To Mohamed El-Erian, the Fed’s longer-run inflation expectations should be revised higher as macro conditions — like supply chains and productivity — evolve. 

“Inflation will be sticky," the president of Queens’ College, Cambridge and a Bloomberg Opinion columnist told Bloomberg Television. “But that shouldn’t stop the Fed, because the 2% inflation target is too tight for a global economy going through a major rewiring."

Former Fed Bank of St. Louis President James Bullard told Bloomberg Television he’s expecting three rate cuts this year as inflation moves toward the central bank’s target while the economy remains resilient.

“Cut timing hinges on inflation data," according to Meghan Swiber at Bank of America Corp. “The market will be closely watching core goods and shelter for a read on the forward inflation trajectory."

While bond yields are likely to remain volatile in the near term as markets shift views on the Fed’s path, UBS’s Chief Investment Office continues to see an attractive risk-reward outlook for quality bonds, including government and investment-grade corporate debt.

“We continue to favor quality bonds in our global portfolios and recommend investors lock in currently attractive bond yields," said Solita Marcelli at UBS Global Wealth Management. “We prefer those with maturities in the 1–10-year bracket and see value in sustainable bonds."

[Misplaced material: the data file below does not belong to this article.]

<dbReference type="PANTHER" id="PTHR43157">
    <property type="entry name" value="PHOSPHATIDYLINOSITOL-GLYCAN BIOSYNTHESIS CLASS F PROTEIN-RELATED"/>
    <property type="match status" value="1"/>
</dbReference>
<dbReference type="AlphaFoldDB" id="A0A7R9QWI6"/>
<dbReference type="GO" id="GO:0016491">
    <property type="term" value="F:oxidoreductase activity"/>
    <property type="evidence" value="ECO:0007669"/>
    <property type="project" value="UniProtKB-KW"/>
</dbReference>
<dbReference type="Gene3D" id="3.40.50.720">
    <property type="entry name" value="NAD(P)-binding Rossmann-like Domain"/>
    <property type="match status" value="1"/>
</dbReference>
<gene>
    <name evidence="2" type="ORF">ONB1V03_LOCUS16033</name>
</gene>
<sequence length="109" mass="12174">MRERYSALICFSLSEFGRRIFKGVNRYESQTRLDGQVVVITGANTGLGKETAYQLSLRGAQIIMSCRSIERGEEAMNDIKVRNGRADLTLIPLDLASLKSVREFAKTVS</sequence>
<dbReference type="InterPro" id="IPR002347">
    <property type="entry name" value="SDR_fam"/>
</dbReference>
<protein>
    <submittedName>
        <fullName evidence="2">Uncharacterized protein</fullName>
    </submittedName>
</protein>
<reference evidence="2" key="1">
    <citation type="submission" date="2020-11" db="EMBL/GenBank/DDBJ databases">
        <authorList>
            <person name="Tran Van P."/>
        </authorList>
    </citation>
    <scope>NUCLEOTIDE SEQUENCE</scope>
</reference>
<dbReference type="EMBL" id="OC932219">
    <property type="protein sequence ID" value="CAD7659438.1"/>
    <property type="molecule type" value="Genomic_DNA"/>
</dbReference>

“Valuations are so stretched right now that anything less than perfection from economic data or any geopolitical noise can create substantial and quick selloffs," said David Bahnsen at the Bahnsen Group.

Following the recent reset in rate-cut expectations, the setback in stock markets should prove temporary and is a buying opportunity, according to HSBC strategists led by Max Kettner.

“Risk assets certainly got a scare last week," they wrote. “We don’t think this will last, though."

BofA clients were net sellers of US equities last week, with health-care shares logging their biggest outflow in the firm’s data going back to 2008 during the period.

Clients pulled $3.4 billion from US stocks in the week ended April 5, with single stocks seeing their largest exit since July, quantitative strategists led by Jill Carey Hall wrote in a note to clients.

To Craig Johnson at Piper Sandler, a more tactical approach toward equities is prudent as we move into the second quarter.

“Although the market has shown some signs of broadening recently, we don’t have enough technical evidence to be convinced that a new leg higher can be sustained," he noted. “The combination of high interest rates, sticky inflation, a short-term extended equity market, and mediocre breadth makes the S&P 500 vulnerable to a 5%-10% pullback/correction in upcoming weeks/months."

Corporate Highlights:

Key events this week:

Some of the main moves in markets:

Stocks

Currencies

Cryptocurrencies

Bonds

Commodities

This story was produced with the assistance of Bloomberg Automation.

More stories like this are available on bloomberg.com

©2024 Bloomberg L.P.

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Published: 10 Apr 2024, 01:58 AM IST